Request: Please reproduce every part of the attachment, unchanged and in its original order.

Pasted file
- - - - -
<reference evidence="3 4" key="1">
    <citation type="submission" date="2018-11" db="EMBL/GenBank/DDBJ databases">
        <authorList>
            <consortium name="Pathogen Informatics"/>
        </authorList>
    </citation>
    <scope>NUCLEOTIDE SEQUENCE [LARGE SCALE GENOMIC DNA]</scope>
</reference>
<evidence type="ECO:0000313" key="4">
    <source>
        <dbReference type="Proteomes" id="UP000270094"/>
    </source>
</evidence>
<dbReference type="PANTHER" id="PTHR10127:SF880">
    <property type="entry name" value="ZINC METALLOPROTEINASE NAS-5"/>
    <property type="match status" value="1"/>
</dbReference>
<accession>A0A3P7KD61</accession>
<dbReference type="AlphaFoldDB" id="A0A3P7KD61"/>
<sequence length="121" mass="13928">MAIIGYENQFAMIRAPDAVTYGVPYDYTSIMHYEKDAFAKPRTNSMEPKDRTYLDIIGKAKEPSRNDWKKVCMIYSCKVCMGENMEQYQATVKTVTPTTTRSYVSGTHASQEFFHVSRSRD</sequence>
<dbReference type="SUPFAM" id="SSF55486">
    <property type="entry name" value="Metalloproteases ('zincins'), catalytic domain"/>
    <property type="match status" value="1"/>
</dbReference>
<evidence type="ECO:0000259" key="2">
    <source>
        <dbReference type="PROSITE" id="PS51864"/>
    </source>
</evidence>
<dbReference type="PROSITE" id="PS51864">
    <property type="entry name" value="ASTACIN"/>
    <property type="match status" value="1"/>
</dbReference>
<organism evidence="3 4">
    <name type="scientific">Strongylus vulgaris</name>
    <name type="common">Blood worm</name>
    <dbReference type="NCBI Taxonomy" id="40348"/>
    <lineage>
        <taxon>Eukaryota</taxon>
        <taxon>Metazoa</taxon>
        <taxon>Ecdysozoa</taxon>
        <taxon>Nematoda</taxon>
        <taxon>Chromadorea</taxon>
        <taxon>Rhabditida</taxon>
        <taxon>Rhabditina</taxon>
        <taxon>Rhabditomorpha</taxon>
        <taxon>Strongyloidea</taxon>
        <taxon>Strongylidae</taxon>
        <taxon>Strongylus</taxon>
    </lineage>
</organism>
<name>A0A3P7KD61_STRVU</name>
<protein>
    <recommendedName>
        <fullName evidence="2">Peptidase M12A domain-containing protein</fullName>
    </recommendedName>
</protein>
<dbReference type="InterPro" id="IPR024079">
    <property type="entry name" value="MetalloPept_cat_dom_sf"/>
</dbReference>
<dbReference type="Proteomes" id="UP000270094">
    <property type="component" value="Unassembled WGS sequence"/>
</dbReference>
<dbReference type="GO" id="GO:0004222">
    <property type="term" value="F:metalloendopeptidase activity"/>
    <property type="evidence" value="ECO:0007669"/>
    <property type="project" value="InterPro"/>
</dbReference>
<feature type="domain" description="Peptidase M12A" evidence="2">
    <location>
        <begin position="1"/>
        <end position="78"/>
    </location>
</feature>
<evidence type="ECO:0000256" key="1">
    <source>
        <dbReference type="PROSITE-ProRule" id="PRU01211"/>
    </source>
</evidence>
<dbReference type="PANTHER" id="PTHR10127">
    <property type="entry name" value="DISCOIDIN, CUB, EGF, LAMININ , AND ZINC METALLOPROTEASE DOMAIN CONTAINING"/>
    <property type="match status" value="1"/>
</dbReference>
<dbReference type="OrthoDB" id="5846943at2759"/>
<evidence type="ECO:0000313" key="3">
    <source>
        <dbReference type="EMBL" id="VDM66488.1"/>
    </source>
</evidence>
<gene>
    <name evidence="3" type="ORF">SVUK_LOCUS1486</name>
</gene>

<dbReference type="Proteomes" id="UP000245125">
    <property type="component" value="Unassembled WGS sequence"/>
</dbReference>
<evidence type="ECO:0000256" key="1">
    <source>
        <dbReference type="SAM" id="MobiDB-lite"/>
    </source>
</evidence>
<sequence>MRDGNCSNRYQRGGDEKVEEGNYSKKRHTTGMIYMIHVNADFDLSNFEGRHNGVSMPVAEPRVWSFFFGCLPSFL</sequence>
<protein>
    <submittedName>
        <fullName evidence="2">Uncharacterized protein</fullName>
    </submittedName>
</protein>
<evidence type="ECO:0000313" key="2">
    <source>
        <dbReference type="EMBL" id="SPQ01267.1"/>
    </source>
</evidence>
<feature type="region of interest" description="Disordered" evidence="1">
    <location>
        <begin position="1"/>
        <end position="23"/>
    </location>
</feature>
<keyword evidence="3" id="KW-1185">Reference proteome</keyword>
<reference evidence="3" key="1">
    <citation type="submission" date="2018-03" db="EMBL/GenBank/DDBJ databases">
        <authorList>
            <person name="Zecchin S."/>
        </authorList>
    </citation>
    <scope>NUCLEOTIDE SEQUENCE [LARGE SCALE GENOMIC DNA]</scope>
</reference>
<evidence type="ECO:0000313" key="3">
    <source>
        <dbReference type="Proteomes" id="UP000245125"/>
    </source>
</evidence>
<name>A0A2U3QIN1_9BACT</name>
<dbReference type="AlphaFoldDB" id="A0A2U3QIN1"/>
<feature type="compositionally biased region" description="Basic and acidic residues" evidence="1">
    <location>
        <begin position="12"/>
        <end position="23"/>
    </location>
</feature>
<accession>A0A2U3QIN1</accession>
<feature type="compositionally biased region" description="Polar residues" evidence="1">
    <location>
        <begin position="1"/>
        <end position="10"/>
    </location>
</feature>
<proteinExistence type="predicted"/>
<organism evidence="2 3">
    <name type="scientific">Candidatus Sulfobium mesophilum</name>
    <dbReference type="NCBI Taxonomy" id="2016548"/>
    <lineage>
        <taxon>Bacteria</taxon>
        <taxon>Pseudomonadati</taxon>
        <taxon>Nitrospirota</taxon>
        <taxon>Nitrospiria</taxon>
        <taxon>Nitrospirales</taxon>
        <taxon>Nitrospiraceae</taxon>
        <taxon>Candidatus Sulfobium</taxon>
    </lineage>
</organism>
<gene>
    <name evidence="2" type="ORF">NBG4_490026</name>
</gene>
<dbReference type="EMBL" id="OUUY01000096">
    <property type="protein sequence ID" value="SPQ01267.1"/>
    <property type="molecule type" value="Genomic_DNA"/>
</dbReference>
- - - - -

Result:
<reference evidence="3 4" key="1">
    <citation type="submission" date="2018-11" db="EMBL/GenBank/DDBJ databases">
        <authorList>
            <consortium name="Pathogen Informatics"/>
        </authorList>
    </citation>
    <scope>NUCLEOTIDE SEQUENCE [LARGE SCALE GENOMIC DNA]</scope>
</reference>
<evidence type="ECO:0000313" key="4">
    <source>
        <dbReference type="Proteomes" id="UP000270094"/>
    </source>
</evidence>
<dbReference type="PANTHER" id="PTHR10127:SF880">
    <property type="entry name" value="ZINC METALLOPROTEINASE NAS-5"/>
    <property type="match status" value="1"/>
</dbReference>
<accession>A0A3P7KD61</accession>
<dbReference type="AlphaFoldDB" id="A0A3P7KD61"/>
<sequence length="121" mass="13928">MAIIGYENQFAMIRAPDAVTYGVPYDYTSIMHYEKDAFAKPRTNSMEPKDRTYLDIIGKAKEPSRNDWKKVCMIYSCKVCMGENMEQYQATVKTVTPTTTRSYVSGTHASQEFFHVSRSRD</sequence>
<dbReference type="SUPFAM" id="SSF55486">
    <property type="entry name" value="Metalloproteases ('zincins'), catalytic domain"/>
    <property type="match status" value="1"/>
</dbReference>
<evidence type="ECO:0000259" key="2">
    <source>
        <dbReference type="PROSITE" id="PS51864"/>
    </source>
</evidence>
<dbReference type="PROSITE" id="PS51864">
    <property type="entry name" value="ASTACIN"/>
    <property type="match status" value="1"/>
</dbReference>
<organism evidence="3 4">
    <name type="scientific">Strongylus vulgaris</name>
    <name type="common">Blood worm</name>
    <dbReference type="NCBI Taxonomy" id="40348"/>
    <lineage>
        <taxon>Eukaryota</taxon>
        <taxon>Metazoa</taxon>
        <taxon>Ecdysozoa</taxon>
        <taxon>Nematoda</taxon>
        <taxon>Chromadorea</taxon>
        <taxon>Rhabditida</taxon>
        <taxon>Rhabditina</taxon>
        <taxon>Rhabditomorpha</taxon>
        <taxon>Strongyloidea</taxon>
        <taxon>Strongylidae</taxon>
        <taxon>Strongylus</taxon>
    </lineage>
</organism>
<name>A0A3P7KD61_STRVU</name>
<protein>
    <recommendedName>
        <fullName evidence="2">Peptidase M12A domain-containing protein</fullName>
    </recommendedName>
</protein>
<dbReference type="InterPro" id="IPR024079">
    <property type="entry name" value="MetalloPept_cat_dom_sf"/>
</dbReference>
<dbReference type="Proteomes" id="UP000270094">
    <property type="component" value="Unassembled WGS sequence"/>
</dbReference>
<dbReference type="GO" id="GO:0004222">
    <property type="term" value="F:metalloendopeptidase activity"/>
    <property type="evidence" value="ECO:0007669"/>
    <property type="project" value="InterPro"/>
</dbReference>
<feature type="domain" description="Peptidase M12A" evidence="2">
    <location>
        <begin position="1"/>
        <end position="78"/>
    </location>
</feature>
<evidence type="ECO:0000256" key="1">
    <source>
        <dbReference type="PROSITE-ProRule" id="PRU01211"/>
    </source>
</evidence>
<dbReference type="PANTHER" id="PTHR10127">
    <property type="entry name" value="DISCOIDIN, CUB, EGF, LAMININ , AND ZINC METALLOPROTEASE DOMAIN CONTAINING"/>
    <property type="match status" value="1"/>
</dbReference>
<dbReference type="OrthoDB" id="5846943at2759"/>
<evidence type="ECO:0000313" key="3">
    <source>
        <dbReference type="EMBL" id="VDM66488.1"/>
    </source>
</evidence>
<gene>
    <name evidence="3" type="ORF">SVUK_LOCUS1486</name>
</gene>

<dbReference type="Proteomes" id="UP000245125">
    <property type="component" value="Unassembled WGS sequence"/>
</dbReference>
<evidence type="ECO:0000256" key="1">
    <source>
        <dbReference type="SAM" id="MobiDB-lite"/>
    </source>
</evidence>
<sequence>MRDGNCSNRYQRGGDEKVEEGNYSKKRHTTGMIYMIHVNADFDLSNFEGRHNGVSMPVAEPRVWSFFFGCLPSFL</sequence>
<protein>
    <submittedName>
        <fullName evidence="2">Uncharacterized protein</fullName>
    </submittedName>
</protein>
<evidence type="ECO:0000313" key="2">
    <source>
        <dbReference type="EMBL" id="SPQ01267.1"/>
    </source>
</evidence>
<feature type="region of interest" description="Disordered" evidence="1">
    <location>
        <begin position="1"/>
        <end position="23"/>
    </location>
</feature>
<keyword evidence="3" id="KW-1185">Reference proteome</keyword>
<reference evidence="3" key="1">
    <citation type="submission" date="2018-03" db="EMBL/GenBank/DDBJ databases">
        <authorList>
            <person name="Zecchin S."/>
        </authorList>
    </citation>
    <scope>NUCLEOTIDE SEQUENCE [LARGE SCALE GENOMIC DNA]</scope>
</reference>
<evidence type="ECO:0000313" key="3">
    <source>
        <dbReference type="Proteomes" id="UP000245125"/>
    </source>
</evidence>
<name>A0A2U3QIN1_9BACT</name>
<dbReference type="AlphaFoldDB" id="A0A2U3QIN1"/>
<feature type="compositionally biased region" description="Basic and acidic residues" evidence="1">
    <location>
        <begin position="12"/>
        <end position="23"/>
    </location>
</feature>
<accession>A0A2U3QIN1</accession>
<feature type="compositionally biased region" description="Polar residues" evidence="1">
    <location>
        <begin position="1"/>
        <end position="10"/>
    </location>
</feature>
<proteinExistence type="predicted"/>
<organism evidence="2 3">
    <name type="scientific">Candidatus Sulfobium mesophilum</name>
    <dbReference type="NCBI Taxonomy" id="2016548"/>
    <lineage>
        <taxon>Bacteria</taxon>
        <taxon>Pseudomonadati</taxon>
        <taxon>Nitrospirota</taxon>
        <taxon>Nitrospiria</taxon>
        <taxon>Nitrospirales</taxon>
        <taxon>Nitrospiraceae</taxon>
        <taxon>Candidatus Sulfobium</taxon>
    </lineage>
</organism>
<gene>
    <name evidence="2" type="ORF">NBG4_490026</name>
</gene>
<dbReference type="EMBL" id="OUUY01000096">
    <property type="protein sequence ID" value="SPQ01267.1"/>
    <property type="molecule type" value="Genomic_DNA"/>
</dbReference>